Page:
Depressive symptoms and measures of disability: a prospective study

Wayne Katon, Mark Sullivan, Joan Russo, Robert Dobie, Connie Sakai

Research output: Contribution to journalArticlepeer-review

39 Scopus citations

Abstract

Objective: The purpose of this study was to test the hypothesis that decreases in severity of depressive symptoms in patients with chronic tinnitus would correlate with reductions in measures of functional disability. Method: This study describes the correlations between several measures of functional disability and Hamilton depression scores in two groups of patients with major depression and depressive symptoms (D-NOS) who were patients enrolled in a 12-week placebo-controlled, double-blind trial of nortriptyline. These patients had chronic severe tinnitus which was associated in most patients with high frequency hearing loss. The effect of whether affective symptoms improved and the patient's initial depression status (major depression versus depressive symptoms) are examined in order to increase understanding about the correlations between depressive symptoms and functional disability. Results: Most measures of functional disability decreased synchronously with Hamilton Depression Scale scores in both patients with major depression and those with subclinical depressive symptoms. Patients whose depression improved had a significantly greater change in each disability measure than patients whose depression did not improve. This significant decrease in functional disability was seen in 11 of 13 scales in the improved D-NOS group, versus only 3 of the 13 scales in the unimproved D-NOS group; 9 of 13 scales of functional disability significantly decreased in the improved major depression group, versus 3 of 13 scales in the unimproved major depression group. Conclusions: The results suggest that there was a significant correlation between improvement in both major depression and depression-NOS symptoms, and decreases in measures of functional disability in an aging population with a chronic medical illness.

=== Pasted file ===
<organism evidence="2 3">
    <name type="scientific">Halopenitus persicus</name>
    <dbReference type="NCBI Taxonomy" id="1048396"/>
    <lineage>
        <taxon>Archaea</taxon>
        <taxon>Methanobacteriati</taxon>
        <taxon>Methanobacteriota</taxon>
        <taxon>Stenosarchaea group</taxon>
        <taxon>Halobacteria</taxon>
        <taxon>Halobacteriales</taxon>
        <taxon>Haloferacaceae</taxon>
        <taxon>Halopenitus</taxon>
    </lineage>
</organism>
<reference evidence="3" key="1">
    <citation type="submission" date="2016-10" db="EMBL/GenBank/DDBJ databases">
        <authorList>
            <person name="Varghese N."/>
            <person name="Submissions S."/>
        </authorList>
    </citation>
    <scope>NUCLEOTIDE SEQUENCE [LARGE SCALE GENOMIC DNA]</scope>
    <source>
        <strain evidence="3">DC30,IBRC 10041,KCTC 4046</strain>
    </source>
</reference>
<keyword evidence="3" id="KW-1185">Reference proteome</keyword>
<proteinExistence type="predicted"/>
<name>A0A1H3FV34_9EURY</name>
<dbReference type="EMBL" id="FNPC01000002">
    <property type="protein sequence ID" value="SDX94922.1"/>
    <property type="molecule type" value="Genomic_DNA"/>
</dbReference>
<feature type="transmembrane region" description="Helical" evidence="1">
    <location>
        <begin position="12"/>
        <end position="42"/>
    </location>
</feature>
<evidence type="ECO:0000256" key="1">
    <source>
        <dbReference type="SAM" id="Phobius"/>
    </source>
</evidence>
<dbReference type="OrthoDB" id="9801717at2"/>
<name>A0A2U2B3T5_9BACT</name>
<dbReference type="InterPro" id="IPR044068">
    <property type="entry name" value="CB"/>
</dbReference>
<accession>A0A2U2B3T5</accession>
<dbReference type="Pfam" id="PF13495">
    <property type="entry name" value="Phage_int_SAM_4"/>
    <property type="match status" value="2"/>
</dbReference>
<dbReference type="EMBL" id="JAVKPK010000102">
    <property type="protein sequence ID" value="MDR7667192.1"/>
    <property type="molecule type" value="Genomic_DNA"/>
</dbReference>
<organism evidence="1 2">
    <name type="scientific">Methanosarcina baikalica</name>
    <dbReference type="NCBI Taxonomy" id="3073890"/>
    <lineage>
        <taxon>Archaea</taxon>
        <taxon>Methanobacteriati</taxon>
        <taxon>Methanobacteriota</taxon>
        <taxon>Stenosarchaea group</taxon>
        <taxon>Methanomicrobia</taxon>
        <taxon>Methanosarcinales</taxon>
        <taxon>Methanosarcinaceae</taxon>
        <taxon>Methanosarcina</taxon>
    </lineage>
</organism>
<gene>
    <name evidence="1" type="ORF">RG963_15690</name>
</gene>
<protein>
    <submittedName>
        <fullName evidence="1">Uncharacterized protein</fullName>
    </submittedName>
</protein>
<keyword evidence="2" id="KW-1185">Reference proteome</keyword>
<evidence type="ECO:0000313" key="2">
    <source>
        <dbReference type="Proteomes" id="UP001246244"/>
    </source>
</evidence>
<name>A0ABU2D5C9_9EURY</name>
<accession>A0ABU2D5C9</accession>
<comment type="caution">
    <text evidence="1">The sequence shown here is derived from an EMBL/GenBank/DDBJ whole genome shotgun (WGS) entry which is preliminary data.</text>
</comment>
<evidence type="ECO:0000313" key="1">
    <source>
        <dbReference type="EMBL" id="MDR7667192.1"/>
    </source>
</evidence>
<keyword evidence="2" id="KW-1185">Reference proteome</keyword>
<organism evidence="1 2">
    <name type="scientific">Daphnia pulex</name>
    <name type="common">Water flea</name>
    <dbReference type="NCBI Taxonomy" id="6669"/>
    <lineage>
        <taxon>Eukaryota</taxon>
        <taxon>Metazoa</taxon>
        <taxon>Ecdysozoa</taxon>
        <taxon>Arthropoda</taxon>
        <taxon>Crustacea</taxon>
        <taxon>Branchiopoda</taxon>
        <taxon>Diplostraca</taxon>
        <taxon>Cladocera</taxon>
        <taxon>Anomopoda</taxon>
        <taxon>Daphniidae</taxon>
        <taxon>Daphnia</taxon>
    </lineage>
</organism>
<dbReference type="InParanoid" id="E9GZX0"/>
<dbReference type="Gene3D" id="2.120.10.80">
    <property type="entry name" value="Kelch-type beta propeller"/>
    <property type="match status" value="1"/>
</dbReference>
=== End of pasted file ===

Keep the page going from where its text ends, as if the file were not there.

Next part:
Original languageEnglish (US)
Pages (from-to)245-254
Number of pages10
JournalJournal of Affective Disorders
Volume27
Issue number4
DOIs
StatePublished - Apr 1993

ASJC Scopus subject areas

  • Clinical Psychology
  • Psychiatry and Mental health

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